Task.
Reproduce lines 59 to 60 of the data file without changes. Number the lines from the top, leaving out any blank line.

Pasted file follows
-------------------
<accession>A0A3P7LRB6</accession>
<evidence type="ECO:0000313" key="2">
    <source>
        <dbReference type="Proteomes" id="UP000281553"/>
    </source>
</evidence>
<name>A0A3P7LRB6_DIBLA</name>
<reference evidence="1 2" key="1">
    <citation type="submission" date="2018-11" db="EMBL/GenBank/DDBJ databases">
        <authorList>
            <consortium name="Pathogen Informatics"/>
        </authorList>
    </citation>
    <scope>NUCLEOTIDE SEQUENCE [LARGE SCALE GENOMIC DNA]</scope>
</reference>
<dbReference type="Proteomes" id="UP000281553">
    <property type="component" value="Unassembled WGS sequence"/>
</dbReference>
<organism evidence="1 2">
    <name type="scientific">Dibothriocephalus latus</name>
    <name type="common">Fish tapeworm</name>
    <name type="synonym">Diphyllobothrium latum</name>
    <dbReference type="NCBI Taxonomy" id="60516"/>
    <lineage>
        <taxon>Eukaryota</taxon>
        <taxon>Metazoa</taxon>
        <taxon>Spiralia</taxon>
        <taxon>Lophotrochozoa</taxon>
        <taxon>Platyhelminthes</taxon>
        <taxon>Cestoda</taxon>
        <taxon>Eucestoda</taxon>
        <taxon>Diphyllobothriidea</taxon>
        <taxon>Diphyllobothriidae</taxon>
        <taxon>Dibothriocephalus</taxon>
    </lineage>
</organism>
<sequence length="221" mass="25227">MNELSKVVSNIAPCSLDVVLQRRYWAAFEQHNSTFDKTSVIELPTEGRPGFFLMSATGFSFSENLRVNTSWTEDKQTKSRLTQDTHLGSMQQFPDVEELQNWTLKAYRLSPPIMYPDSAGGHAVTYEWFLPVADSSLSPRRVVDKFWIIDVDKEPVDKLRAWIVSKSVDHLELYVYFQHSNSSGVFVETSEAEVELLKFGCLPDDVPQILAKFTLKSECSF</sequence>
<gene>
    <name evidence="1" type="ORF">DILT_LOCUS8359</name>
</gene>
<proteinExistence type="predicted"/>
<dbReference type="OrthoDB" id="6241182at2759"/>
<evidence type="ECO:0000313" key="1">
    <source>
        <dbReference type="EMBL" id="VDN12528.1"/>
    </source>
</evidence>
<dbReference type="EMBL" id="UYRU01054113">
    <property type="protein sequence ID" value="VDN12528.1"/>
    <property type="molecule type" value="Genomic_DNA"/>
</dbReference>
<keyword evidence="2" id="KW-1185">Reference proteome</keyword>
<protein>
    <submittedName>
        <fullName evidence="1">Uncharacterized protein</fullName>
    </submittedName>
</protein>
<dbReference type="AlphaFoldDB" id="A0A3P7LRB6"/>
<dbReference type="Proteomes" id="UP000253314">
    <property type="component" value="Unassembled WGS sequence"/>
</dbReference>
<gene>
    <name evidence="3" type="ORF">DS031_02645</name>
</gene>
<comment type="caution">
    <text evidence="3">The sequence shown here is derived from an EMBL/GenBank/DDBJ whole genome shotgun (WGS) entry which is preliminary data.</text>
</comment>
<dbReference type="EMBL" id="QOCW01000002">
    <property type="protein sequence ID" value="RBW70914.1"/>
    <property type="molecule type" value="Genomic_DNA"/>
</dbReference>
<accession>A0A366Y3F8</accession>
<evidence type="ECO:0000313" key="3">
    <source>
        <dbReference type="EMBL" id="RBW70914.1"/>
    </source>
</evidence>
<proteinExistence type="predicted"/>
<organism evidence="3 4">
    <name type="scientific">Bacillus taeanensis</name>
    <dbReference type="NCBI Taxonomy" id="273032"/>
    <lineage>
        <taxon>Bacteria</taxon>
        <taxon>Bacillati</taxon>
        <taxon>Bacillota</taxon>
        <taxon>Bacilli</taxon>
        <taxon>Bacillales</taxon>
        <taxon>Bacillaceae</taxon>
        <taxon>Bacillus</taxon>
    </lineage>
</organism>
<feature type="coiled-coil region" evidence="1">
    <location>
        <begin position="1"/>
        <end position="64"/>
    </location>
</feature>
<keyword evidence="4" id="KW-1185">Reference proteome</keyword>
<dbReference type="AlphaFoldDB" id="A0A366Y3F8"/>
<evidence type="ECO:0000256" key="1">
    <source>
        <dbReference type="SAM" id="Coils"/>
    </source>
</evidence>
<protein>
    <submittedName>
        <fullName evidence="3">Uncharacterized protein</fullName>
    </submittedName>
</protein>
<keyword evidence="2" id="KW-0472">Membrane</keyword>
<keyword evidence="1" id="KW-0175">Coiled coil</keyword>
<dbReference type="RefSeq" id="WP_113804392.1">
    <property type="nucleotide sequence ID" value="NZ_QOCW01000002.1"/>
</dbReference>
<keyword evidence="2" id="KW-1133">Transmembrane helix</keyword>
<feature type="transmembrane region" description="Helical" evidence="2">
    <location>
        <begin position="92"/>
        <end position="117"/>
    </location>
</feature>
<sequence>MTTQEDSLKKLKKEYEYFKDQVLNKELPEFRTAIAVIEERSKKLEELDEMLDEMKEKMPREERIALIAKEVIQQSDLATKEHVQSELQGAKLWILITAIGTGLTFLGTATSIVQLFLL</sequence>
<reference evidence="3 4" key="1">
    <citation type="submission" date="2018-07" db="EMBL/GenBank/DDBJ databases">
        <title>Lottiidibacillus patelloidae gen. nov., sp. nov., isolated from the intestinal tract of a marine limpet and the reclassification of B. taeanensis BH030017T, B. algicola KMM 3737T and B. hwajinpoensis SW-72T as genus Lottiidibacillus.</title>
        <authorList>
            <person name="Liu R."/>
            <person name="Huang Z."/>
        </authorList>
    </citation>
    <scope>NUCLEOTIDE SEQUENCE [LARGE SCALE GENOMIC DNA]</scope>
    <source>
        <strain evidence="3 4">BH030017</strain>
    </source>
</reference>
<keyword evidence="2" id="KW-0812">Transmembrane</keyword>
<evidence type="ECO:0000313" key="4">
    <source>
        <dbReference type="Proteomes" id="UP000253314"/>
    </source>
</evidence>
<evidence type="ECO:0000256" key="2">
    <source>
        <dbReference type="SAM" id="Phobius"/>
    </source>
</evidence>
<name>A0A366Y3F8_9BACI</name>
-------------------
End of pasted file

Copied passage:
<dbReference type="Proteomes" id="UP000253314">
    <property type="component" value="Unassembled WGS sequence"/>